Border Patrol discovers 'longest' tunnel yet between Mexico and California

U.S. Border Patrol agents say they discovered a massive tunnel that spans the U.S.-Mexico border on Wednesday.

The 4,309-foot tunnel starts in Tijuana and ends in the Otay Mesa warehouse district in San Diego, authorities said, according to a USA Today report. Border Patrol told the news outlet that it is the longest tunnel it has ever discovered along the southwest border.

The tunnel is complex, as well, according to the agency. It has an average depth of 70 feet below ground and includes an elevator, an extensive rail cart system, forced air ventilation, high-voltage electrical cables and a drainage system, according to the report.

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In a statement, Homeland Security Investigations special agent Cardell Morant said, “While subterranean tunnels are not a new occurrence along the California-Mexico border, the sophistication and length of this particular tunnel demonstrates the time-consuming efforts transnational criminal organizations will undertake to facilitate cross-border smuggling."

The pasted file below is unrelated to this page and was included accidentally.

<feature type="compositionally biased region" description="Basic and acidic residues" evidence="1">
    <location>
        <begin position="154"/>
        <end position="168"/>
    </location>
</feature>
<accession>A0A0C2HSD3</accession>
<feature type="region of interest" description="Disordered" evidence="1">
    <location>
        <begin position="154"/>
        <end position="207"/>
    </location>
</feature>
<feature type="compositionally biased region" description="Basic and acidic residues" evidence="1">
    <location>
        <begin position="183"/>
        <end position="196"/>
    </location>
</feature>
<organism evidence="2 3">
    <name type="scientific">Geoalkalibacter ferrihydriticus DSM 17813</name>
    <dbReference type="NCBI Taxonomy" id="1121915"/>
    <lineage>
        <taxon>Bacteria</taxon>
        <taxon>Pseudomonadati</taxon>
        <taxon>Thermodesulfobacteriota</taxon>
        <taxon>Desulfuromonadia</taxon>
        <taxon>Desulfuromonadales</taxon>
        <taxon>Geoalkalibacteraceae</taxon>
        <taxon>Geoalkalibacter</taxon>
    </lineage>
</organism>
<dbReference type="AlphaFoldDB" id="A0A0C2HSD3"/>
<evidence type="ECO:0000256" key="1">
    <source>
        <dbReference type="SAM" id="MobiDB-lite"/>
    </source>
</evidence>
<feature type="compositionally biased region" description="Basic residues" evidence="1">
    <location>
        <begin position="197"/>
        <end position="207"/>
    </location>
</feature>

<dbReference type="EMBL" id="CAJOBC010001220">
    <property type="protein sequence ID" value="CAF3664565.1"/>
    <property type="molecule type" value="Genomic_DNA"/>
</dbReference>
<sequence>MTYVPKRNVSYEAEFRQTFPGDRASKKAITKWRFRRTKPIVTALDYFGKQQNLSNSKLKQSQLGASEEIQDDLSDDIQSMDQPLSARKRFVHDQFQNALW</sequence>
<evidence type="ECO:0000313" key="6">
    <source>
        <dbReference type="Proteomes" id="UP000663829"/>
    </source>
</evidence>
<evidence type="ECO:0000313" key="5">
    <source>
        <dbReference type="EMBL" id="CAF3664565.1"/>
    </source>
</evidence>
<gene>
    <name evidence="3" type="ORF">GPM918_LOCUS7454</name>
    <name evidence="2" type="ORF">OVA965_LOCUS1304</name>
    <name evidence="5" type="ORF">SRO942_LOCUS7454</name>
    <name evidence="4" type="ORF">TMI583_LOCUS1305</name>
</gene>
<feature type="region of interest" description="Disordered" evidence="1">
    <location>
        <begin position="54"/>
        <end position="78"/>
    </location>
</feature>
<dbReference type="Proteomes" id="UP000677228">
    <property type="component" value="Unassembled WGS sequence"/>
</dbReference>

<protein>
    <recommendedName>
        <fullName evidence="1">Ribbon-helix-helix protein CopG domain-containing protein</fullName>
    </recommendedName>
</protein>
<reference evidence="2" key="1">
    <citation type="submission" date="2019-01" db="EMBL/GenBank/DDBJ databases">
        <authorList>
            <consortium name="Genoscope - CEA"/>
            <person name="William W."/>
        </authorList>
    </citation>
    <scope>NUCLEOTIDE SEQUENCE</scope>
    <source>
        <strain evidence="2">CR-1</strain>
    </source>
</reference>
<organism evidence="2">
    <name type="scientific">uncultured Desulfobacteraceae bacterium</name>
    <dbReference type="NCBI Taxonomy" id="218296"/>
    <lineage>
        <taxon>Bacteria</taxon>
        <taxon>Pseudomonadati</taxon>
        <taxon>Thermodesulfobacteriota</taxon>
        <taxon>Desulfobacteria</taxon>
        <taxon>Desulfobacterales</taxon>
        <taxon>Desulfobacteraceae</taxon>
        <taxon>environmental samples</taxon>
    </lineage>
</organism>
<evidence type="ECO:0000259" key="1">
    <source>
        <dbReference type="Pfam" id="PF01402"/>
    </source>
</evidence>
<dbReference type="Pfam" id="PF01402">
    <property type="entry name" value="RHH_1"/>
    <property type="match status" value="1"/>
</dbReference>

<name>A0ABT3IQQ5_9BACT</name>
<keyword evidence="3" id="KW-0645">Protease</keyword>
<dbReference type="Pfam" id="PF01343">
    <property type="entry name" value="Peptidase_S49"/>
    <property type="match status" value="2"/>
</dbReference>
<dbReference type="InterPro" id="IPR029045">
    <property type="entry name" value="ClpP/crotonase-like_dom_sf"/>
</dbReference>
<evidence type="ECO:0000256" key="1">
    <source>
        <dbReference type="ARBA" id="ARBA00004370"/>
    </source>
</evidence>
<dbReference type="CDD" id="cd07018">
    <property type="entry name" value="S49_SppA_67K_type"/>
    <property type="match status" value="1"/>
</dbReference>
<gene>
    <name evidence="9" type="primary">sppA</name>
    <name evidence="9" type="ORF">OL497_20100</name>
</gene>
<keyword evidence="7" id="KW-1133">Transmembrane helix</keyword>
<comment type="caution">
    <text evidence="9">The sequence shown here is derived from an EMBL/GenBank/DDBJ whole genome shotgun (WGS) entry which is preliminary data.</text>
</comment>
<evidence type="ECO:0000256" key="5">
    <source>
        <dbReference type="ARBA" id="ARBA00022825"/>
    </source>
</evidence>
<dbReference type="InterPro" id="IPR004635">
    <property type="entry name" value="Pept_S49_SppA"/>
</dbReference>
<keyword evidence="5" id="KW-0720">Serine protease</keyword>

The tunnel entrance was reportedly found by Mexican authorities in August and then mapped by the San Diego Tunnel Task Force, which is made up of Border Patrol Homeland Security Investigations, the Drug Enforcement Administration and the U.S. Attorney's Office.

The amount of marijuana and meth seized by authorities decreased during fiscal 2019, while the number of heroin seizures increased.

Ralph DeSio, a spokesman for U.S. Customs and Border Protection in San Diego, told the newspaper the decreases in seizures were because the sector's four checkpoints weren't all fully operational in 2019.